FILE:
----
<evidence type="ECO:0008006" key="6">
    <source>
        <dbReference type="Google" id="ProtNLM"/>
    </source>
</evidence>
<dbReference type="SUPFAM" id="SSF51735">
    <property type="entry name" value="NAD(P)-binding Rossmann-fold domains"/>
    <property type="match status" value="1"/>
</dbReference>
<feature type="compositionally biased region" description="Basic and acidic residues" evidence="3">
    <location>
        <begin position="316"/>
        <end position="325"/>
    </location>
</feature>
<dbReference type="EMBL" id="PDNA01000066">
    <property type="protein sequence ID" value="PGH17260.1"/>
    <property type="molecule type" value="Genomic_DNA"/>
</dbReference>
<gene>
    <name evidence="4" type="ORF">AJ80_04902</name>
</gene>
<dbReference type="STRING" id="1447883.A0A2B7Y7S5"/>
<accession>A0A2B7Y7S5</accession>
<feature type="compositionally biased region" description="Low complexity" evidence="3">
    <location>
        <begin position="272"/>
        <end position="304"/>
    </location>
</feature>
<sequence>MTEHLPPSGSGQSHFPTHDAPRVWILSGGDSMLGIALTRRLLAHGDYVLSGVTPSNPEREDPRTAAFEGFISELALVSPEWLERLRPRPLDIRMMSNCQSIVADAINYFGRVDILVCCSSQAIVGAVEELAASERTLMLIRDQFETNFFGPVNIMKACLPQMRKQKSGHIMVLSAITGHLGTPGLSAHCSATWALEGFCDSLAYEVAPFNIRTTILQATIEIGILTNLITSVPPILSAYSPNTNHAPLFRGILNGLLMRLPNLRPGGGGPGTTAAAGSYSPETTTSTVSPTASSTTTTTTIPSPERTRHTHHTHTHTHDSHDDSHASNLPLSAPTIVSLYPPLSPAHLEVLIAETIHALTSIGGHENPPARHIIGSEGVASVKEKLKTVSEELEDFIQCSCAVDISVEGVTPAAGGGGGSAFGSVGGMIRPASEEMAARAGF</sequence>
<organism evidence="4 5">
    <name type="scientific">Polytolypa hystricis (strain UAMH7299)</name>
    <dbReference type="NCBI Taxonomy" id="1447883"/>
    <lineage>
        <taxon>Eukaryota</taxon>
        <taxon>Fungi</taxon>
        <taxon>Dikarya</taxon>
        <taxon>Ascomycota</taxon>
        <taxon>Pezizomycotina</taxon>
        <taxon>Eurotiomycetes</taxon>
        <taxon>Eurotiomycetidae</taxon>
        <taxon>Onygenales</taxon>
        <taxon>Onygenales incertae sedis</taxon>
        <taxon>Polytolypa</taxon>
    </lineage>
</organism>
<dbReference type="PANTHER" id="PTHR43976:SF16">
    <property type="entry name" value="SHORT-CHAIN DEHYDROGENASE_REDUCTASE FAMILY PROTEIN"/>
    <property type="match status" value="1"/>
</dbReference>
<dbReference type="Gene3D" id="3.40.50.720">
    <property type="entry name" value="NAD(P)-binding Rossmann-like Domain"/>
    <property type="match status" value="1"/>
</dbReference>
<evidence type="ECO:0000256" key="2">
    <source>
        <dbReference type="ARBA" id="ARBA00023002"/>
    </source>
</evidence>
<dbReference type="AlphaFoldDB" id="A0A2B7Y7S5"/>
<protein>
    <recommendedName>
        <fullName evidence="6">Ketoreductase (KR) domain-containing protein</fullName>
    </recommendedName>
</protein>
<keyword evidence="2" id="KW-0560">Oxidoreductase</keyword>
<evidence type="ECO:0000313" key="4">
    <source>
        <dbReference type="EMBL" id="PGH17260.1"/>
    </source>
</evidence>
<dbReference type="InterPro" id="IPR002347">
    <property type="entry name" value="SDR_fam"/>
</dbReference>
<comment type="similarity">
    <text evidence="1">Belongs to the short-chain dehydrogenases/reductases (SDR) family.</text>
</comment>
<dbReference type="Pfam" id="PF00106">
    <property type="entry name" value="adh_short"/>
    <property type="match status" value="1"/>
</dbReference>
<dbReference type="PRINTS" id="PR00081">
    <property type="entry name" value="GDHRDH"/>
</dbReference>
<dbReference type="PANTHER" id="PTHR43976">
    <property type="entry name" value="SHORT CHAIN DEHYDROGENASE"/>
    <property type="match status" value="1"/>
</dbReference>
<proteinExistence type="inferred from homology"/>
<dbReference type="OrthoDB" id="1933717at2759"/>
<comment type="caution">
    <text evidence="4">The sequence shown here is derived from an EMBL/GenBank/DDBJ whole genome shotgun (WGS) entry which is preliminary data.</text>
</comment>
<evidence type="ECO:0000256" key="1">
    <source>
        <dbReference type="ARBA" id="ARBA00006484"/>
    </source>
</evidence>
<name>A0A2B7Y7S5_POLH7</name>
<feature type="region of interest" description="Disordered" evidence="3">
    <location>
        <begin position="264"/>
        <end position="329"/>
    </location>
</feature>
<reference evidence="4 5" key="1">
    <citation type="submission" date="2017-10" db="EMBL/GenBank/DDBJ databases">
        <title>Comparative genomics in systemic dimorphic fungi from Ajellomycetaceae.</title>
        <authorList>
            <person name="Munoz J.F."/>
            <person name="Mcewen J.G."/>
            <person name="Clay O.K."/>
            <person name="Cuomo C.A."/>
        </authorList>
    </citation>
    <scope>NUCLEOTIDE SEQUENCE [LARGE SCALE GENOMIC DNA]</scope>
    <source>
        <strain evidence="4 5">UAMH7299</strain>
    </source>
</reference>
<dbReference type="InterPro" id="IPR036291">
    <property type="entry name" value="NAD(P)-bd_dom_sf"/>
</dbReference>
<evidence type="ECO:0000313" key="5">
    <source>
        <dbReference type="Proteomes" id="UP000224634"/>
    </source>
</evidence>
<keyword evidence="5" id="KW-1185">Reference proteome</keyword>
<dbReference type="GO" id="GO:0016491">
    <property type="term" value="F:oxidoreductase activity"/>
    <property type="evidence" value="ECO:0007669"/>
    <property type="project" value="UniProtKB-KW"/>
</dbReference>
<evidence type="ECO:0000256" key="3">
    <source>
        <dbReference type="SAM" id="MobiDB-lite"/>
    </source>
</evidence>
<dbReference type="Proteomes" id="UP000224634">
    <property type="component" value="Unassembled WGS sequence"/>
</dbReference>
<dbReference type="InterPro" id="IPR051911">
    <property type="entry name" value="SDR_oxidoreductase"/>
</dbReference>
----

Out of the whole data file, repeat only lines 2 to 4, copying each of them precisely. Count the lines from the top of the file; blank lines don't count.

    <source>
        <dbReference type="Google" id="ProtNLM"/>
    </source>